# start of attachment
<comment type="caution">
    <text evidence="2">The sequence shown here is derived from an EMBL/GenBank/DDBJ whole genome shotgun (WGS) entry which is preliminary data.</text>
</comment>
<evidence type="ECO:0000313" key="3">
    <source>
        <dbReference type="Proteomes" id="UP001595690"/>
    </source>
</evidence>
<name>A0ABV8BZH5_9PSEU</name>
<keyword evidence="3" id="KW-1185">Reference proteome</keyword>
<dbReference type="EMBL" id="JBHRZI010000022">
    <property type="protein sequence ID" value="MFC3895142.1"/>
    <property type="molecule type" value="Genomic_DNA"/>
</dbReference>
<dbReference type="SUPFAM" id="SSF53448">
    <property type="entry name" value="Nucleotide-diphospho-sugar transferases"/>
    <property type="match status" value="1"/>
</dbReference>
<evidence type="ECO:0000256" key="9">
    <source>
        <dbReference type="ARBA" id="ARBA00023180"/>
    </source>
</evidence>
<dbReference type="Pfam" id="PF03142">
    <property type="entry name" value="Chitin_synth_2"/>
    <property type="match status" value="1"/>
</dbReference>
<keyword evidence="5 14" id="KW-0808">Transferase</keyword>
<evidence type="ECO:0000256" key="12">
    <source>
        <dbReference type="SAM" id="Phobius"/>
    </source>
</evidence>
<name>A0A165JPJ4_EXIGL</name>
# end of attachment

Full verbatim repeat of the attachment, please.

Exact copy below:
<comment type="caution">
    <text evidence="2">The sequence shown here is derived from an EMBL/GenBank/DDBJ whole genome shotgun (WGS) entry which is preliminary data.</text>
</comment>
<evidence type="ECO:0000313" key="3">
    <source>
        <dbReference type="Proteomes" id="UP001595690"/>
    </source>
</evidence>
<name>A0ABV8BZH5_9PSEU</name>
<keyword evidence="3" id="KW-1185">Reference proteome</keyword>
<dbReference type="EMBL" id="JBHRZI010000022">
    <property type="protein sequence ID" value="MFC3895142.1"/>
    <property type="molecule type" value="Genomic_DNA"/>
</dbReference>
<dbReference type="SUPFAM" id="SSF53448">
    <property type="entry name" value="Nucleotide-diphospho-sugar transferases"/>
    <property type="match status" value="1"/>
</dbReference>
<evidence type="ECO:0000256" key="9">
    <source>
        <dbReference type="ARBA" id="ARBA00023180"/>
    </source>
</evidence>
<dbReference type="Pfam" id="PF03142">
    <property type="entry name" value="Chitin_synth_2"/>
    <property type="match status" value="1"/>
</dbReference>
<keyword evidence="5 14" id="KW-0808">Transferase</keyword>
<evidence type="ECO:0000256" key="12">
    <source>
        <dbReference type="SAM" id="Phobius"/>
    </source>
</evidence>
<name>A0A165JPJ4_EXIGL</name>